The government should increase taxes on alcohol just as it has done with cigarettes in order to discourage new drinkers, the Centre for Alcohol Studies says.
Sawitree Assanangkornchai, the centre’s director said alcoholic beverages were considered dangerous and created health and social problems ranging from accidents to crime. It also puts youths on the path towards addiction to illegal drugs.
The centre wants the government to mimic recent increases in the excise tax on tobacco, which is forecast to reduce smokers by 3% and the sale of cigarettes by as much as 1 billion baht a month.
She said the measure would not only generate more revenue for the government, but cut medical costs for patients suffering alcohol- or tobacco-related ailments.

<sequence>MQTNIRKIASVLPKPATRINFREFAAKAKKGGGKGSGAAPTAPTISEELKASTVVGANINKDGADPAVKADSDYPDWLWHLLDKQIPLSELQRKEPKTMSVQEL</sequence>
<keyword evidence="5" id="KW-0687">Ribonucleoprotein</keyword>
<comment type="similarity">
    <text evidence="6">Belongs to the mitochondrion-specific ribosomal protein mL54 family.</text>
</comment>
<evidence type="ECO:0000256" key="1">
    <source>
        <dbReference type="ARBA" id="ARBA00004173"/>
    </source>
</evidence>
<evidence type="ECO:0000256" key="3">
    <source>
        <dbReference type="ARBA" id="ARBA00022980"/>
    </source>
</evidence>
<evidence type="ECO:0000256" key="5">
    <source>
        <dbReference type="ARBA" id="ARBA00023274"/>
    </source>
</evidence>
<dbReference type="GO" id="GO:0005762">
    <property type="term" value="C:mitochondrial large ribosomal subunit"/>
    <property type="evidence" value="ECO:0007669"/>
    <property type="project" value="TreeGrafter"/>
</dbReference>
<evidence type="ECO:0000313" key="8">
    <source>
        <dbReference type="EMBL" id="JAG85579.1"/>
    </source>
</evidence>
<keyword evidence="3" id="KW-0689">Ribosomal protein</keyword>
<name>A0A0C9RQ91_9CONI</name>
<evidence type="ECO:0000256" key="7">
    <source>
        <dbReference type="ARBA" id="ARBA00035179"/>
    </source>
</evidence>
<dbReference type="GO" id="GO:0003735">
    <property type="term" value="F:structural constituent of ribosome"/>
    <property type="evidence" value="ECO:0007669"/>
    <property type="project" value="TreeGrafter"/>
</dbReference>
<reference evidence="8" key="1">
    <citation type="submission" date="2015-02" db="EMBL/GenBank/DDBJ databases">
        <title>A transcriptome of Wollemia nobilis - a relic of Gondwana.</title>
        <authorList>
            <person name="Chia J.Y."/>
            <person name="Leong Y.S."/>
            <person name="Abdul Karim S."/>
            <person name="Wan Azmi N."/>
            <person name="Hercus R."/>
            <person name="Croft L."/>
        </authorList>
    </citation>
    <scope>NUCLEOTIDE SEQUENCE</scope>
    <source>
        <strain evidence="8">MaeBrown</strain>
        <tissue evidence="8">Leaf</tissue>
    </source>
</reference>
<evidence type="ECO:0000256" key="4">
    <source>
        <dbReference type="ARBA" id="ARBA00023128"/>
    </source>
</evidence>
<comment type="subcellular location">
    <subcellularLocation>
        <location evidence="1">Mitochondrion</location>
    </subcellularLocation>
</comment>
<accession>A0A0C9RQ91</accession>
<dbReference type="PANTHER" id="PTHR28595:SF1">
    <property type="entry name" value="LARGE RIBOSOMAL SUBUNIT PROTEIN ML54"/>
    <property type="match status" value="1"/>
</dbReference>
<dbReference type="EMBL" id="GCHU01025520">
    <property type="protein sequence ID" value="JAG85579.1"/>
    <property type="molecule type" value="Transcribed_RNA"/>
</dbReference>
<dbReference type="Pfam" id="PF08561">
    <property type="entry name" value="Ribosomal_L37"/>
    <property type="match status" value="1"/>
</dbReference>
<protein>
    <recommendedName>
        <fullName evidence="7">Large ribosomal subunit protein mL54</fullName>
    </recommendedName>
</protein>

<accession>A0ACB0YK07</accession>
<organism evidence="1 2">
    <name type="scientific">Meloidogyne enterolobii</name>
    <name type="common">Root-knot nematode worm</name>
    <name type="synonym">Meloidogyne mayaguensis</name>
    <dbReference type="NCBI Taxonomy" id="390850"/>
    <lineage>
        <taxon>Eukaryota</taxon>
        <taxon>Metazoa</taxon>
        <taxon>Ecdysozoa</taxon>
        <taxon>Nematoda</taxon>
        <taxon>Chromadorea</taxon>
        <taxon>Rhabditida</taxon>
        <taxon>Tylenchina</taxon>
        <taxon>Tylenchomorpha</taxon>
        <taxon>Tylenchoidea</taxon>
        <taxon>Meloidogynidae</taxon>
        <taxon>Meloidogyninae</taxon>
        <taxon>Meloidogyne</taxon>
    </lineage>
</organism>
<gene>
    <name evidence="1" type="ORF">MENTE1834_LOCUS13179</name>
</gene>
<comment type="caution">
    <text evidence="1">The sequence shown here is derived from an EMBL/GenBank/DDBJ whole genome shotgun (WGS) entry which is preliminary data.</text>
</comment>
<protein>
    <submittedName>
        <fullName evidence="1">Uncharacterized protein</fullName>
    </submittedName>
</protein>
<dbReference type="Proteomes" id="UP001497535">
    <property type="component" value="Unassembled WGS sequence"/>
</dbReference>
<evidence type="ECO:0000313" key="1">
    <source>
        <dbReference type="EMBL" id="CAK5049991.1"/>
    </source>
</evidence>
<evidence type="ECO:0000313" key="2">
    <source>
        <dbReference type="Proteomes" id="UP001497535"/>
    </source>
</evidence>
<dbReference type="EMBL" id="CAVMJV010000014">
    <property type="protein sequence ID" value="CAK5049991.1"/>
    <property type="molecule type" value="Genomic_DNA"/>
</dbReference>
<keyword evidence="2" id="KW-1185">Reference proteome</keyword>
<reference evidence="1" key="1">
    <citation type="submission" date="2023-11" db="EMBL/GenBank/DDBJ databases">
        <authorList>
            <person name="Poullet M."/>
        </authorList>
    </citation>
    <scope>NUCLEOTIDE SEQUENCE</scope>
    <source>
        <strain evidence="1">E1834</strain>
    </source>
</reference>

“The government should not support sin-products that harm the quality of life of Thai people. The tax on alcoholic beverages should be raised quickly, as price measures have been proven to be a primary way to solve the drinking problem, especially among new drinkers,” said Dr Sawitree.
The National Statistic Office’s figures showed that Thailand had about 260,000 new drinkers each year and a drinker consumed around seven to eight litres of alcohol a year, ranking the country among the top alcoholic-beverage consumers in Asia.
An NSO survey in 2014 found that 29.89 million people age 15 and older had never drunk alcohol before. About 7.23 million had not consumed booze in the past 12 months and 7.5 million drank regularly.
Dr Sawitree said it was astonishing that around 18,000 Thais died due to alcohol-related problems every year.